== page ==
In the wake of the great financial crisis it can sometimes be difficult for Intelligent Investors to find a solid financial company in which to invest, because they require specific achievements over the historical period. Many investors may simply decide to throw out the worst years with the rationale that they are outliers that shouldn't be considered when evaluating the company's prospects, but doing so would involve speculation. We don't know whether the financial crisis will happen again, but we do know that if it does, we can expect to see similar results as we did before.
By continuing to require the same standards for the historical period, Intelligent Investors are able to whittle down banks to only those with the best financial position, and then they are able to determine an intrinsic value to get a sense of whether the company is a good investment. In addition, a company must have strong financial statements to prove that it is stable enough for Intelligent Investors. This is best done by utilizing a systematic approach to analysis that will provide investors with a sense of how a specific company compares to another company. By using the ModernGraham method one can review a company's historical accomplishments and determine an intrinsic value that can be compared across industries. What follows is a specific look at how JP Morgan Chase (NYSE:JPM) fares in the ModernGraham valuation model.
JPM data by YCharts
Defensive Investor - must pass all 6 of the following tests: Score = 6/6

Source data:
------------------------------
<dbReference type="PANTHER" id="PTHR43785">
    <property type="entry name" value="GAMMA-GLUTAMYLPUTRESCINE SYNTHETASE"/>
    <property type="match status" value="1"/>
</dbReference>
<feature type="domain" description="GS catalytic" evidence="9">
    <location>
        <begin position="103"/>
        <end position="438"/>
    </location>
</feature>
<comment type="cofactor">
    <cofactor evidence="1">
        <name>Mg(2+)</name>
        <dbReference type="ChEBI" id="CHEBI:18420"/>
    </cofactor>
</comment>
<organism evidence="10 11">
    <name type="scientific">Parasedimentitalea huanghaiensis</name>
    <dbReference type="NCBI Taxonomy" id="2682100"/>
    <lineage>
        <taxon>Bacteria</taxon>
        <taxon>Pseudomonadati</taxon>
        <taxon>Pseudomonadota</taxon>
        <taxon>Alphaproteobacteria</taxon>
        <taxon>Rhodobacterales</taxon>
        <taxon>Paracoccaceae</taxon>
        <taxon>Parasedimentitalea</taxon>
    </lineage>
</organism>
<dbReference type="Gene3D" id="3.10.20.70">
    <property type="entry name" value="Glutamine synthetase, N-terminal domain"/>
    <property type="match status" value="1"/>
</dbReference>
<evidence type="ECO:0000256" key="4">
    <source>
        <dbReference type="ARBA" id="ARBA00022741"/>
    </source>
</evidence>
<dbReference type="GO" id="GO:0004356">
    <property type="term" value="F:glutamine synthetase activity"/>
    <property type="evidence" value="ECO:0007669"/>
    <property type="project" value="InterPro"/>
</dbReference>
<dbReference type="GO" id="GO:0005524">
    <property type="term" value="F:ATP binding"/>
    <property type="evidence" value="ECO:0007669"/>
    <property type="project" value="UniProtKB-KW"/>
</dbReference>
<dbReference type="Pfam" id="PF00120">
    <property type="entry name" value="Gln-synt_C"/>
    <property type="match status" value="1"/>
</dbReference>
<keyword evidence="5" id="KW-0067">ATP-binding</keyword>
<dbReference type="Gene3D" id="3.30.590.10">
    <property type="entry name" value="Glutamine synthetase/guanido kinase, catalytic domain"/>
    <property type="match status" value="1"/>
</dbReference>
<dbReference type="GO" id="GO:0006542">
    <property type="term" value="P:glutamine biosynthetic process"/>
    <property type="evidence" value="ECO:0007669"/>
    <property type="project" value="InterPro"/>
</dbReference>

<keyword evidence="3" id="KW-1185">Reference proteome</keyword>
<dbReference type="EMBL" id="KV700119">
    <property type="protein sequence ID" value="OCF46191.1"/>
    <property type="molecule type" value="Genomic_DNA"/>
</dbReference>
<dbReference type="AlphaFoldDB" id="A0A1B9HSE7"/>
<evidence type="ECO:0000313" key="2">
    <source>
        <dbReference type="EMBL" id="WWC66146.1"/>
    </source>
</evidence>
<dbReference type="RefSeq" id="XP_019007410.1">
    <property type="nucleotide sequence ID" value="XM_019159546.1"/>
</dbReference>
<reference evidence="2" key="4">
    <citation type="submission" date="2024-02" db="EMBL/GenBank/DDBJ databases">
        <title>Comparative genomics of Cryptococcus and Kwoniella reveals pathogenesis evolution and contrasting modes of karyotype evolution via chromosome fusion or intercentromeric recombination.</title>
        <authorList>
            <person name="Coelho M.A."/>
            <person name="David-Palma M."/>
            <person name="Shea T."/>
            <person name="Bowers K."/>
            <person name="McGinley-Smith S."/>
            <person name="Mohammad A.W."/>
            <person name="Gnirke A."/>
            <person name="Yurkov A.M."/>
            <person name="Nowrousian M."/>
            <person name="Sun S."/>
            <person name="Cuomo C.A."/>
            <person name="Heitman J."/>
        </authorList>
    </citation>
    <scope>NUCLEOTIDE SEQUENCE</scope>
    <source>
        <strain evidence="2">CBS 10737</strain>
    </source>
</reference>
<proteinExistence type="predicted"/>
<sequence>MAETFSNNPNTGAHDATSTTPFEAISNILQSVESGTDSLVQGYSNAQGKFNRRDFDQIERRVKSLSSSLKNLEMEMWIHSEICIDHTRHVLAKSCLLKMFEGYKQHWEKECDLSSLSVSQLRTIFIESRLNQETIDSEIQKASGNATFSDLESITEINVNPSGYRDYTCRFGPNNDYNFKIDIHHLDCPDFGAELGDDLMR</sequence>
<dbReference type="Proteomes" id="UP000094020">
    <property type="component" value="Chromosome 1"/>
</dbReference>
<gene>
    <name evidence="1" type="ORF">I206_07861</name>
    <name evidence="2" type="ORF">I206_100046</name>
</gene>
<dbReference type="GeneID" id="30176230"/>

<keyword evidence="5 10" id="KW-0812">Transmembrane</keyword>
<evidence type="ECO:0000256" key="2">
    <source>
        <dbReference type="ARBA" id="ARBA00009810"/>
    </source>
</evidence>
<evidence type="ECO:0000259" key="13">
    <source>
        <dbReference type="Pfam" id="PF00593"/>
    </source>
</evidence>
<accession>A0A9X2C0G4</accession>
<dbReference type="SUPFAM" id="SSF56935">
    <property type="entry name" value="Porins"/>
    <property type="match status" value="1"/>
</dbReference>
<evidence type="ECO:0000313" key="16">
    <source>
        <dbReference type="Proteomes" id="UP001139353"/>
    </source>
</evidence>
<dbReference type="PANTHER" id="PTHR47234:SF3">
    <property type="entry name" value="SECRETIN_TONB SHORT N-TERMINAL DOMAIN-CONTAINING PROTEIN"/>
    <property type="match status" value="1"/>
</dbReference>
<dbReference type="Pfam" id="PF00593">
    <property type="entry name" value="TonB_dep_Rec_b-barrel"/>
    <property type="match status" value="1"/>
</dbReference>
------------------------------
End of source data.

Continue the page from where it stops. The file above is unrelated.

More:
- Adequate Size of Enterprise - market capitalization of at least $2 billion - PASS
- Earnings Stability - positive earnings per share for at least 10 straight years - PASS
- Dividend Record - has paid a dividend for at least 10 straight years - PASS
- Earnings Growth - earnings per share has increased by at least 1/3 over the last 10 years using 3 year averages at beginning and end of period - PASS
- Moderate PEmg ratio - PEmg is less than 20 - PASS
- Moderate Price to Assets - PB ratio is less than 2.5 or PB x PEmg is less than 50 - PASS
Enterprising Investor - must pass all 3 of the following tests or be suitable for a defensive investor: Score = 3/3
- Earnings Stability - positive earnings per share for at least 5 years - PASS
- Dividend Record - currently pays a dividend - PASS
- Earnings growth - EPSmg greater than 5 years ago - PASS
|Value Based on 3% Growth||$63.95|
|Value Based on 0% Growth||$37.49|
|Market Implied Growth Rate||2.28%|
Balance Sheet - 12/31/2013
Earnings Per Share
Earnings Per Share - ModernGraham
JPM Dividend data by YCharts
JP Morgan Chase is a very strong candidate for both the Defensive Investor and the Enterprising Investor. Despite the financial crisis, the company passes all of the requirements of either investor type. As a result, value investors seeking to follow the ModernGraham approach based on Benjamin Graham's methods, should feel very comfortable proceeding with further research into the company to determine whether it would fit in their individual portfolios. This research should include a review of some competitor companies, through a review of ModernGraham's valuation of Wells Fargo (NYSE:WFC) or other companies listed in ModernGraham Stocks & Screens. From a valuation perspective, the company appears strong after growing its EPSmg (normalized earnings) from $2.51 in 2009 to $4.41 for 2013. This solid level of demonstrated historical growth outpaces the market's current implied estimate for growth of 2.28%, leading the ModernGraham valuation model to return an intrinsic value estimate that is well above the market price.
The next part of the analysis is up to individual investors, and requires discussion of the company's prospects. What do you think? What value would you put on JP Morgan Chase? Where do you see the company going in the future? Is there a company you like better?
Disclosure: The author did not hold a position in JP Morgan Chase (JPM) or any of the other companies listed in this article at the time of publication and had no intention of changing that position within the next 72 hours.